By Paula Haddock.
In an article in The Guardian recently, mindfulness was argued to emphasise detachment, undermine social and emotional literacy and prioritise personal self-actualisation before all else. The writer argued that, “with a food bank in every town, a Big Issue seller on every street and strangers clamouring at the gates, it is just plain wrong to seek a life of mindful calm”. I agree entirely that our culture does not need any further movements that encourage individualism to the detriment of the collective, nor calm leading to detachment. But is that really what mindfulness is about? To what extent is inner work, vital and integral to recognising our connectivity with others, and working collectively to bring about social change? In a new course on Mindfulness and Social Change, INTRAC is teaming up with Guhyapati, the founder ofEcodharma, a training centre dedicated to incorporating inner work, with outer social and environmental engagement, to explore these and further questions.
Given the size and scale of many of the social, environmental and economic problems that we face, it is crucial that we build core skills, and gain deeper insights into the causes of the problems we face, in order to make significant systemic change. Having a strong vision to drive our work is key, as are values to drive the way we work towards those visions. Being able to make decisions, review and learn from our work, communicate well with others and collaborate and network across organisations are all core skills which are vital for our work.
These skills call on us to be open to ideas that are different from ours, to be able to acknowledge and manage our emotions, and to maintain a strong intention to work through differences towards common goals. Developing mindfulness – an innate human quality – can help us build the motivation, qualities and skills necessary and help avoid precisely the concerns raised such as detachment, lack of empathy, and complacency. Rather than deterring us from being part of the change needed, it encourages us to see our roles clearly, recognising that the potential for change starts with us and starts now. Being the change is, however, no easy feat – particularly in a complex, stress laden, pressurised context and a culture which often challenge us to favour other values and norms – even in the development sector.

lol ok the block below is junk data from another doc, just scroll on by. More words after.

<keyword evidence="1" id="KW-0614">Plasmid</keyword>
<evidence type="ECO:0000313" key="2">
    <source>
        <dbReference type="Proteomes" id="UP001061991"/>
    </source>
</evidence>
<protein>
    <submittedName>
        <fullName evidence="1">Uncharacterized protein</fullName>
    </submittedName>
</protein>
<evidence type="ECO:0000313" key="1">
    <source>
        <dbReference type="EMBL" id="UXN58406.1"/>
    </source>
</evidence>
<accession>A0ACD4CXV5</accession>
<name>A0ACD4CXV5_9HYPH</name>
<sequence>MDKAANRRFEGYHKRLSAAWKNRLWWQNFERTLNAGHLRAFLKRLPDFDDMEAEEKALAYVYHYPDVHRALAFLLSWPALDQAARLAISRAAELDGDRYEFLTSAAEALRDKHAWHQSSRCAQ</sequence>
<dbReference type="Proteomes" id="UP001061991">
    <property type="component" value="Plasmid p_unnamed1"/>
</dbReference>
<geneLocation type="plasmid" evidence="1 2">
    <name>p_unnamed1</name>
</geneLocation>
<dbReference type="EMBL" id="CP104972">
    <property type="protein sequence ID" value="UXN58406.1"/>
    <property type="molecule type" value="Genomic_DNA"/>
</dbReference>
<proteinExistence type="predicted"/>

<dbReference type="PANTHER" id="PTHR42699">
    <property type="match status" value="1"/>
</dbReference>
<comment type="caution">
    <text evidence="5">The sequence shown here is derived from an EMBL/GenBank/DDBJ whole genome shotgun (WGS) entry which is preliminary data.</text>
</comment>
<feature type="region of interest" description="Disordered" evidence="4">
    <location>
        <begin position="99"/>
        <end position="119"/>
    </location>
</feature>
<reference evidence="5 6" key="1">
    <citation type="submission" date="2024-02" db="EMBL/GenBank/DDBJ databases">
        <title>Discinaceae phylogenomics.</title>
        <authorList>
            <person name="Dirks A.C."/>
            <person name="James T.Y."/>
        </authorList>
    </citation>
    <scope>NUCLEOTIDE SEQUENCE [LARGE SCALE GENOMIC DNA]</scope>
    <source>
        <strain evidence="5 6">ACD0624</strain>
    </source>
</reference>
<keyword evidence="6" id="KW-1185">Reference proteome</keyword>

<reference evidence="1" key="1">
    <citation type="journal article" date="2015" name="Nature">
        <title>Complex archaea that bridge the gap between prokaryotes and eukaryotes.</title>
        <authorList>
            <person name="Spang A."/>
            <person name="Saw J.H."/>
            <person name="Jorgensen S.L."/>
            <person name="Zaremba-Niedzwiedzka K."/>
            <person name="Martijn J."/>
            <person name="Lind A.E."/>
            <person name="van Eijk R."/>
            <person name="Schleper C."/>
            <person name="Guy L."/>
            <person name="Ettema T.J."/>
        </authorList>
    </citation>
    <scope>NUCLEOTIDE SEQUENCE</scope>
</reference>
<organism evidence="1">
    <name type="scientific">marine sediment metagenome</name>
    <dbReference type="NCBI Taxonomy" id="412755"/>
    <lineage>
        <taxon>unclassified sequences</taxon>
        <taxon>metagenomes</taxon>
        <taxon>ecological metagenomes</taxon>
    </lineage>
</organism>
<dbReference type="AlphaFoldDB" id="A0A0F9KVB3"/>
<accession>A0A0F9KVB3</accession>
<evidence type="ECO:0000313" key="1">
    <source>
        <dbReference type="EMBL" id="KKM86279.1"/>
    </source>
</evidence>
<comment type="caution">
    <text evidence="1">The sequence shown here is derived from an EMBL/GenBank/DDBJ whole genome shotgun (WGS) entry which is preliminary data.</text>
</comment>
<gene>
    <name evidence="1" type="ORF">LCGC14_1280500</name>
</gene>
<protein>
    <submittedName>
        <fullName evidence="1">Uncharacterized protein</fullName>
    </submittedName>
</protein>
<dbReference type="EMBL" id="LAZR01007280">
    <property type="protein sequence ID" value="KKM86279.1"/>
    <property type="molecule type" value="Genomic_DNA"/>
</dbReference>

At Ecodharma in mid-October, we delivered a new pilot course, designed to make the importance of inner resourcing explicit for building on skills for personal and collective effectiveness. The course incorporated skill building on the core social change skills mentioned above, combined with being resourced, resilient and empowered to continue our work. We explored core aspects of building a mindfulness practice including how to cultivate ‘mindful attention’ and become more aware and in control of the mind’s tendency to shift to ‘automatic pilot’ since attention and awareness are key to seeing our interconnectedness with one another and with our environment. We explored ‘skilful emotion’ and being able to respond rather than react mindlessly to the social change issues that we face in a way that is sustaining and impactful. Finally we considered how our views, perspectives, beliefs and biases shape the way we live – and how to see through them and not be limited by them.
Thirteen participants from around Europe came on this pilot course, and the result was very encouraging:
“A brilliant course, superbly facilitated, that explores how to apply the inner benefits of mindfulness to external change. I think you have identified a gap – I see this as an important next stage in the current wave of mindfulness practice.”
“I thoroughly enjoyed this course – mind shifting and life changing and resourcing for my life and work. Gave me a fresh look at what I’m doing and why I’m passionate about social change.”
“…the course exceeded my expectations… the fact that it is mindfulness for a greater cause, for action – super important”.
As the attention on mindfulness grows, so does the need to identify how mindfulness can support lasting social and environmental justice. This course is one of many attempts to explore this and given the positive response to the first pilot, we will be running this course again with INTRAC in early 2016near Oxford UK. I have also worked with a collective to set up The Mindfulness and Social Change Network to explore, research and debate this theme. Members of the network include mindfulness teachers and practitioners, who work(ed) with or for a range of social change organisations from various European countries including Oxfam GB, WWF, Amnesty International, and the Open Society Foundation. The Network is hosting a one-day workshop in London on 24 November to provide a space for sharing, debating and exploring the potential for collaboration.